3. Don’t try to lose weight quickly

The longstanding myth that if you lose weight quickly, you won’t maintain your new weight simply isn’t true. That strategy was born of the (accurate) fact that long-term weight loss requires a maintainable approach instead of a “shock to the system” that can’t be sustained over time. 

Slow and steady weight loss is fine, but research shows that rapid weight loss at the beginning of a new diet and exercise regimen doesn’t always mean that the weight will be regained later. One study showed that a group of participants who lost weight at a fast pace during the first month of the study were over five times as likely to have lost a significant percentage of body weight within 18 months, compared to participants who got off to a slower start with their weight loss.

Of course, weight-loss plans should always be sustainable and sensible, right from the start. If your client decides to cut calories to an unhealthy extreme, they may drop a few extra pounds in the beginning, but the weight will almost certainly come back. Rapid weight loss should never be prioritized over healthy weight loss, but it shouldn’t be ruled out as a great way to jump-start a lasting lifestyle change either.

What to try instead

After you and your client define their weight-loss and health goals, work with them to identify a diet and exercise program that fits their daily routine, abilities, and interest. If your client feels excited about their new wellness program, they will be more likely to jump in with enthusiasm and experience quick results from the start.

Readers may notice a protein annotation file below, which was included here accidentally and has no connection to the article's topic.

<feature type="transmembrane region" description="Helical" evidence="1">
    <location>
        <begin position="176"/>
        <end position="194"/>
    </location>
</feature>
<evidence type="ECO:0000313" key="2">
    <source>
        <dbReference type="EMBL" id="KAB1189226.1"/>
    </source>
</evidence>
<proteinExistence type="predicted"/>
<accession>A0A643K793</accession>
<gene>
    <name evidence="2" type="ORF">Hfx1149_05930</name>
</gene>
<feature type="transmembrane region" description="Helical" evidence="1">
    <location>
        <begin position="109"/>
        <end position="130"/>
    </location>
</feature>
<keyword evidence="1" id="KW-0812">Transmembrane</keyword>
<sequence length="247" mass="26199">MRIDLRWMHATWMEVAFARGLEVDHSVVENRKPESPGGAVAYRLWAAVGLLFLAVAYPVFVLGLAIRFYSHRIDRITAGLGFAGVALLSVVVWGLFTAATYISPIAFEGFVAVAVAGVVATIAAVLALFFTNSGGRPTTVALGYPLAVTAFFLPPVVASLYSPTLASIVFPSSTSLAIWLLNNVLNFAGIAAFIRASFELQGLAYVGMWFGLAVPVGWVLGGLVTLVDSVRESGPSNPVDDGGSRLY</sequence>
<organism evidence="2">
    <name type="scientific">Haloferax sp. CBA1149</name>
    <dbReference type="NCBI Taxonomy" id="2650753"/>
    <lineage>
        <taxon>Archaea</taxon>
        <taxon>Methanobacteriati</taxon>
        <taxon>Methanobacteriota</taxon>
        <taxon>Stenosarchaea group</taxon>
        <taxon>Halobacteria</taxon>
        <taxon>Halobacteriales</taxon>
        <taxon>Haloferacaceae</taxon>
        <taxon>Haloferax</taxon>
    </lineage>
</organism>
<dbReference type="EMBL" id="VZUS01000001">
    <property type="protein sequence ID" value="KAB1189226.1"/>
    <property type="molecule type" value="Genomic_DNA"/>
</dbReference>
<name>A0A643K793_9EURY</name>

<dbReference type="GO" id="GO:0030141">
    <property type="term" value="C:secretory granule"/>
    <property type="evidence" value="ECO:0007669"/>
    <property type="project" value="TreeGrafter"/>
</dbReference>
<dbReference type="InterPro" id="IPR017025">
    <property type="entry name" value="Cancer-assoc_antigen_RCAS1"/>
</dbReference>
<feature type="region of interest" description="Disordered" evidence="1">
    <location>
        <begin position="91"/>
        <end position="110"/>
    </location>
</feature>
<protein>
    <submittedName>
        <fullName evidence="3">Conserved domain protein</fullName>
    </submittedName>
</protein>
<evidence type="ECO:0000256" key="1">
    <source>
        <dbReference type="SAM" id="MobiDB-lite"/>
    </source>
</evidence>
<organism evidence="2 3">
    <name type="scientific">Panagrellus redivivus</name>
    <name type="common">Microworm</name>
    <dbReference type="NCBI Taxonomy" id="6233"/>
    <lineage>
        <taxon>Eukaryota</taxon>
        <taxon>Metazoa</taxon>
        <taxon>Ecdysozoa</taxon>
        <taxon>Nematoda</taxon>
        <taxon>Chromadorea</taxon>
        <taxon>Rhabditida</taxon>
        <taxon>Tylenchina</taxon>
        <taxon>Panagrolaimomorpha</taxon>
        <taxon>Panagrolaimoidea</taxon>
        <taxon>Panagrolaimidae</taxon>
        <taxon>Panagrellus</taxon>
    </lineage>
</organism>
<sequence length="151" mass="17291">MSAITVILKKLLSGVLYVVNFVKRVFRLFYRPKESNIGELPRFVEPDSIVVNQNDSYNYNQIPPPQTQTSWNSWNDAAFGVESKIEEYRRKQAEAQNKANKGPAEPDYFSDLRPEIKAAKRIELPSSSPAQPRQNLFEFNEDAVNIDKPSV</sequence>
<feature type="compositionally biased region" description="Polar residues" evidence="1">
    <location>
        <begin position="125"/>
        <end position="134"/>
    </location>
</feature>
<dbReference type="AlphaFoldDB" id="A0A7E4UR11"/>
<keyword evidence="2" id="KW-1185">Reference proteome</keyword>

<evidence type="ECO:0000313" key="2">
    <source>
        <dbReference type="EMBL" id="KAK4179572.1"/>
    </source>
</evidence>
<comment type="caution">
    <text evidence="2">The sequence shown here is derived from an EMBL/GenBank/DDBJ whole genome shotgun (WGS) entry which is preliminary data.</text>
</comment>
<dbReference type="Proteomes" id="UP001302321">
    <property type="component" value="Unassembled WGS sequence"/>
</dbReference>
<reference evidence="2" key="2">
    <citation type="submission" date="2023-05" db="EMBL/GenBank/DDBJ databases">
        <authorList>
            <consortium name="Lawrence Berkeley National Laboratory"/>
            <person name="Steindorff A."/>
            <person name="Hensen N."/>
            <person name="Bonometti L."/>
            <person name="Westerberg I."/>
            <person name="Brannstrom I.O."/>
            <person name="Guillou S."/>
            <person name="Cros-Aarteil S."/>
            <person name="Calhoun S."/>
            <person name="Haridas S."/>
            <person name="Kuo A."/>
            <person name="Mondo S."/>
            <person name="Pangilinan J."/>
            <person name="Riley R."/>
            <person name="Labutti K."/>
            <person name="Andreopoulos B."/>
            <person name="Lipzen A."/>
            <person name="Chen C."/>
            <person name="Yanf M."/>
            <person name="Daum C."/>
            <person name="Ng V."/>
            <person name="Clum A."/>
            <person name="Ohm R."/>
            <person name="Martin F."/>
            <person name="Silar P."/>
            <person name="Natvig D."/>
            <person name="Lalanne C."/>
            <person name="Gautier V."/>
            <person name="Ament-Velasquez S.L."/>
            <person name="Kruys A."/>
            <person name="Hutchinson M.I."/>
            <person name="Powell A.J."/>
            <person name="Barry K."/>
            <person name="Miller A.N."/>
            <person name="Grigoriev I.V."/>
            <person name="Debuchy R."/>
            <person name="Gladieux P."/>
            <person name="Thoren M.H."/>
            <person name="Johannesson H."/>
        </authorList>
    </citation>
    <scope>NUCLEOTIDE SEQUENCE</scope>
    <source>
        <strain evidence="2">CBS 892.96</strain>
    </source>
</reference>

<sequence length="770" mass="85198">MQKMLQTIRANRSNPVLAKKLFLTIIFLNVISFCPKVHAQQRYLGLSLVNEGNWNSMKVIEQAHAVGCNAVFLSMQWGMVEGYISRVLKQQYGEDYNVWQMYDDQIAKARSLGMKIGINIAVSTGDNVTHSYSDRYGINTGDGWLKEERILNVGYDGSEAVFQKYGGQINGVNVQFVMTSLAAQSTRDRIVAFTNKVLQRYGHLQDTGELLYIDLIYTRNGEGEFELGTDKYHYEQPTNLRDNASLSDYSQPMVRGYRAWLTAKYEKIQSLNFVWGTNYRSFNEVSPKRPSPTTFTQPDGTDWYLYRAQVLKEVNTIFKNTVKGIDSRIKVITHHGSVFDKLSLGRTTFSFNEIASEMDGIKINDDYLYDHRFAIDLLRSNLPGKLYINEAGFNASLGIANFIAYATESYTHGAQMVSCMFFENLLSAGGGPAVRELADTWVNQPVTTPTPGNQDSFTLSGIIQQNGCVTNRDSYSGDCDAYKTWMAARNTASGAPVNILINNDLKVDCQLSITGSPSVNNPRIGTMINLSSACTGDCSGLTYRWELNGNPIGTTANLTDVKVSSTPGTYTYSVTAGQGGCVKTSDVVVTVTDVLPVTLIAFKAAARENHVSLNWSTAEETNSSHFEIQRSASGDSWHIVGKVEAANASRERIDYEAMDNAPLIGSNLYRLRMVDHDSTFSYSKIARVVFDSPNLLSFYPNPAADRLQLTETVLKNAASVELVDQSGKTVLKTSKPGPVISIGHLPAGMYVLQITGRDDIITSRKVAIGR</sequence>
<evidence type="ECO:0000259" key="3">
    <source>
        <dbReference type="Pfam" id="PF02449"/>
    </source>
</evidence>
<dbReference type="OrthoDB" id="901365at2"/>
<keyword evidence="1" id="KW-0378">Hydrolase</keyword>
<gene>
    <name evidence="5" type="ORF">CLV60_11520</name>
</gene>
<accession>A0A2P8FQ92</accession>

As they become more fit and have less weight to lose, their results may plateau a bit. Keep their fitness and diet program fresh and interesting as they progress, but also reassure them that it’s a normal part of lifelong weight management to experience smaller, steadier increments of weight loss over the duration of their wellness journey.

4. Avoid carbohydrates at all costs

Many of the fad diets in recent years, like Atkins, Keto, and others, subscribe to the idea that carbohydrates lead to weight gain and should be severely limited (or cut out completely). Much like fats, carbohydrates aren’t all bad. 

Carbohydrates come in three main forms: sugar, starches, and fiber. The body turns simple carbohydrates (commonly found in sugar—both natural and processed) into quick energy. Complex carbohydrates (found in whole grains and starchy vegetables) are longer-lasting energy sources that take your body more time to convert to energy. 

Neither simple nor complex carbohydrates are inherently “evil” when it comes to weight loss. Fruits and vegetables, for example, are simple carbohydrate-laden foods that provide a host of vitamins and minerals that contribute to a holistically healthy diet. Likewise, the heart-healthy complex carbohydrates in whole grains have been proven to reduce the risk of Type 2 diabetes and cardiovascular diseases. 

What to try instead

Rather than eliminating carbohydrates in their diet, encourage your clients to stick to whole foods that are free from processed ingredients or refined sugars. Even a high-carb diet can lead to lasting weight loss when it consists of the right food. One clinical trial showed that a group of participants who ate a diet of 70 percent plant-based carbohydrates showed a significant drop in body fat levels compared to other subjects in the study. 

The key to carbohydrates, as is true for most things in life, is moderation and intention. Choose foods that are free from additives and processing and are full of essential vitamins and nutrients to fuel your body.

Become a Certified Holistic Nutritionist Online in 6 Months or Less

5. Eat small, frequent meals to lose weight